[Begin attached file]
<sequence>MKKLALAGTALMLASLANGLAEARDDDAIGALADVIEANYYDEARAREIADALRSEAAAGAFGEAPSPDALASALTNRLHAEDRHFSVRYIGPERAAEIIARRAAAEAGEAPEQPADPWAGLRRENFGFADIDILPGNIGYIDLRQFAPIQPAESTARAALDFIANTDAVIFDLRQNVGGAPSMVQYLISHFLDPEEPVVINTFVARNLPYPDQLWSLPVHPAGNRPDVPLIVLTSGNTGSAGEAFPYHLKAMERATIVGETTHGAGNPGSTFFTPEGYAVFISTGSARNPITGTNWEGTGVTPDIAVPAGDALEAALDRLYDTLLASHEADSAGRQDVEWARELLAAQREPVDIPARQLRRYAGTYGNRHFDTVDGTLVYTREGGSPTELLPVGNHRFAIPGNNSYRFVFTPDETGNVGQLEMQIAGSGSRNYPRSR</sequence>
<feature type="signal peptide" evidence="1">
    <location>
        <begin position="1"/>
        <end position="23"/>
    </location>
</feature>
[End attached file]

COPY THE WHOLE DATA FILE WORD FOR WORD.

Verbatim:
<sequence>MKKLALAGTALMLASLANGLAEARDDDAIGALADVIEANYYDEARAREIADALRSEAAAGAFGEAPSPDALASALTNRLHAEDRHFSVRYIGPERAAEIIARRAAAEAGEAPEQPADPWAGLRRENFGFADIDILPGNIGYIDLRQFAPIQPAESTARAALDFIANTDAVIFDLRQNVGGAPSMVQYLISHFLDPEEPVVINTFVARNLPYPDQLWSLPVHPAGNRPDVPLIVLTSGNTGSAGEAFPYHLKAMERATIVGETTHGAGNPGSTFFTPEGYAVFISTGSARNPITGTNWEGTGVTPDIAVPAGDALEAALDRLYDTLLASHEADSAGRQDVEWARELLAAQREPVDIPARQLRRYAGTYGNRHFDTVDGTLVYTREGGSPTELLPVGNHRFAIPGNNSYRFVFTPDETGNVGQLEMQIAGSGSRNYPRSR</sequence>
<feature type="signal peptide" evidence="1">
    <location>
        <begin position="1"/>
        <end position="23"/>
    </location>
</feature>